Poole on 1 Samuel 7:7: Repentance Leading...to War!

Verse 7:[1] And when the Philistines heard that the children of Israel were gathered together to Mizpeh, the lords of the Philistines went up against Israel. And when the children of Israel heard it, they were afraid of the Philistines.



[They went up into Israel[2]] Hebrew: אֶל/towards; that is, against Israel. Thus אֶל is taken in 2 Samuel 5:19[3] (Mendoza). Unto the twentieth year after the return of the Ark, arms were silent on both sides; because both had enough to do to take care of their own, and to strengthen themselves after the infliction of both plagues; neither were they thinking it safe, or opportune, to disturb the other’s affairs (Sanchez). Why then do the Philistines now have recourse to arms? Responses: 1. Becauses the Philistines had prohibited the Israelites from forming congregations of the people (Lyra, Tostatus), so that thus they might separate them, and keep them apart, and remove the occasion for rebellion (Tostatus in Mendoza). 2. They suspected the rebellion of the Israelites (Cajetan in Mendoza), and that they were about to set something subversive in motion (Malvenda), and that something for their freedom was being prepared by them (Sanchez). Although the Hebrews wrought repentance, they were more grievously assailed by the Philistines. So those that wish to return to better fruit are more sharply tempted by the Devil, and endure greater persecutions from men (Mendoza).


The lords of the Philistines went up, to wit, with all army, verse 10, suspecting the effects of their general convention, and intending to nip them in the bud.



[When they had heard, they feared from before the Philistines[4]] As if at the same time both the report was heard, and their presence was discerned: This sudden coming of their enemies was the cause of their terror. To which were added, 1. their awareness of their own sin. 2. The unequal condition of the two armies. For the Hebrews were unarmed, since they came for sacrifice and prayer: the Philistines were armed, since they came for battle (Mendoza). Samuel, while he desires to free the people, appears to have brought the gravest of dangers upon them (Martyr). Therefore, they could accuse him of imprudence or rashness. Wherefore, when we enter upon counsels of which God approves, if anything adverse should happen, let us not repent of the deed, nor turn from the right way, but acquiesce in the will of God (Calvin).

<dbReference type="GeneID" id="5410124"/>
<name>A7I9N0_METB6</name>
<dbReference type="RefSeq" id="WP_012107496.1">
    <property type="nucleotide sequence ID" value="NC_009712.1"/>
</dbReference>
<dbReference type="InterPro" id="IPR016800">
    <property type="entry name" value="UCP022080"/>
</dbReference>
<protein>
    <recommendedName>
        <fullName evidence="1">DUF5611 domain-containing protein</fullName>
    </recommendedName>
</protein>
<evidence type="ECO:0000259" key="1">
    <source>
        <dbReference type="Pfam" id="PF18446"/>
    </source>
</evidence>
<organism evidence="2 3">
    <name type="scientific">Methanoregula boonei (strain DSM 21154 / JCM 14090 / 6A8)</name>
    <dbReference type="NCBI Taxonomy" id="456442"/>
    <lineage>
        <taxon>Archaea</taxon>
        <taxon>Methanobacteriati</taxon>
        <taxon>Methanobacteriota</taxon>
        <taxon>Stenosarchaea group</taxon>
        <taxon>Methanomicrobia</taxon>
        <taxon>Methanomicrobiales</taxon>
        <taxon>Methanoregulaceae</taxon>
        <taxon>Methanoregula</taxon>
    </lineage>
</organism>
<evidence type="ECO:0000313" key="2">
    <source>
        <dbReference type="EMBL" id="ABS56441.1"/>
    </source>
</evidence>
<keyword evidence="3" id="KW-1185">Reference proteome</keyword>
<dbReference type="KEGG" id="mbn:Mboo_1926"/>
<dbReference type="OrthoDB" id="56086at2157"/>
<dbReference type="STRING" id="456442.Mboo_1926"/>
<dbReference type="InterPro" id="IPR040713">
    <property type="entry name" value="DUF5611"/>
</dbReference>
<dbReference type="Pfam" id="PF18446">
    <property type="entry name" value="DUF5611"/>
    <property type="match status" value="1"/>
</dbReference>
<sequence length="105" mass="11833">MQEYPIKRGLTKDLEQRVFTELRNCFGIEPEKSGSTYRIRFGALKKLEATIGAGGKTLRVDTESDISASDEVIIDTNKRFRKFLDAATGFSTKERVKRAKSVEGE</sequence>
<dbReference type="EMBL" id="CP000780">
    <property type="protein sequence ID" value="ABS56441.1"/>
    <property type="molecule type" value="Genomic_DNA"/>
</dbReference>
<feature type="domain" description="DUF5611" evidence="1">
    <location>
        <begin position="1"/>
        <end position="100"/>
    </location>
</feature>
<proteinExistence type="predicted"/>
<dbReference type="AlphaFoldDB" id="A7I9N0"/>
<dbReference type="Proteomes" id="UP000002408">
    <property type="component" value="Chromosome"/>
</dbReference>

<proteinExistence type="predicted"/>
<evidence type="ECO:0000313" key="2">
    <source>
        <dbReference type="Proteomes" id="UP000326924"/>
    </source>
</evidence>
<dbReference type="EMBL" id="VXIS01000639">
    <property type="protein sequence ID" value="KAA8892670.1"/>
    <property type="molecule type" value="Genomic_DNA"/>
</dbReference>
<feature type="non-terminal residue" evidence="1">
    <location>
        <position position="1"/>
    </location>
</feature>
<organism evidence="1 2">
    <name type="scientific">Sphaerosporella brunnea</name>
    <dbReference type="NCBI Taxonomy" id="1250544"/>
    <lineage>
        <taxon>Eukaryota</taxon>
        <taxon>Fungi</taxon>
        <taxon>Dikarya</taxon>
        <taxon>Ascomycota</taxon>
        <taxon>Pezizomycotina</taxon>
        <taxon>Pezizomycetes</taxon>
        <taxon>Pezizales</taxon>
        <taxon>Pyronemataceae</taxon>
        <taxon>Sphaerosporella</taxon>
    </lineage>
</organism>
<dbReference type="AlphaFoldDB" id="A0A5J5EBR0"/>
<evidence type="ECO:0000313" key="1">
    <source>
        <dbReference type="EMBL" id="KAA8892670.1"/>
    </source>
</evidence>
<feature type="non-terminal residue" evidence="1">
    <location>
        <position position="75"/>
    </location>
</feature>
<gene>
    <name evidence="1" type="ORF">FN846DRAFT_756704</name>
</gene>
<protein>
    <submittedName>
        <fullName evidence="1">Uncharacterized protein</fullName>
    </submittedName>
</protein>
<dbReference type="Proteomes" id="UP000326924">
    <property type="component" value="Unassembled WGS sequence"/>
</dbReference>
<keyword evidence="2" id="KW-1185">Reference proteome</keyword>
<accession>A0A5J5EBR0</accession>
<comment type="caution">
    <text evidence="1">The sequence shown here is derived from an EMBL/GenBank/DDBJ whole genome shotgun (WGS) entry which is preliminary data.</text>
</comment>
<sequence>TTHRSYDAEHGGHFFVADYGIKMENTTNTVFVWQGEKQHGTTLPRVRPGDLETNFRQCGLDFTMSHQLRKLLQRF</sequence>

They were afraid; being a company of unarmed persons, and unfit for battle.

[1] Hebrew: וַיִּשְׁמְע֣וּ פְלִשְׁתִּ֗ים כִּֽי־הִתְקַבְּצ֤וּ בְנֵֽי־יִשְׂרָאֵל֙ הַמִּצְפָּ֔תָה וַיַּעֲל֥וּ סַרְנֵֽי־פְלִשְׁתִּ֖ים אֶל־יִשְׂרָאֵ֑ל וַֽיִּשְׁמְעוּ֙ בְּנֵ֣י יִשְׂרָאֵ֔ל וַיִּֽרְא֖וּ מִפְּנֵ֥י פְלִשְׁתִּֽים׃ [2] Hebrew: וַיַּעֲל֥וּ סַרְנֵֽי־פְלִשְׁתִּ֖ים אֶל־יִשְׂרָאֵ֑ל. [3] 2 Samuel 5:19: “And David enquired of the Lord, saying, Shall I go up to the Philistines (אֶל־פְּלִשְׁתִּים, against the Philistines)? wilt thou deliver them into mine hand? And the Lord said unto David, Go up: for I will doubtless deliver the Philistines into thine hand.” [4] Hebrew: וַֽיִּשְׁמְעוּ֙ בְּנֵ֣י יִשְׂרָאֵ֔ל וַיִּֽרְא֖וּ מִפְּנֵ֥י פְלִשְׁתִּֽים׃.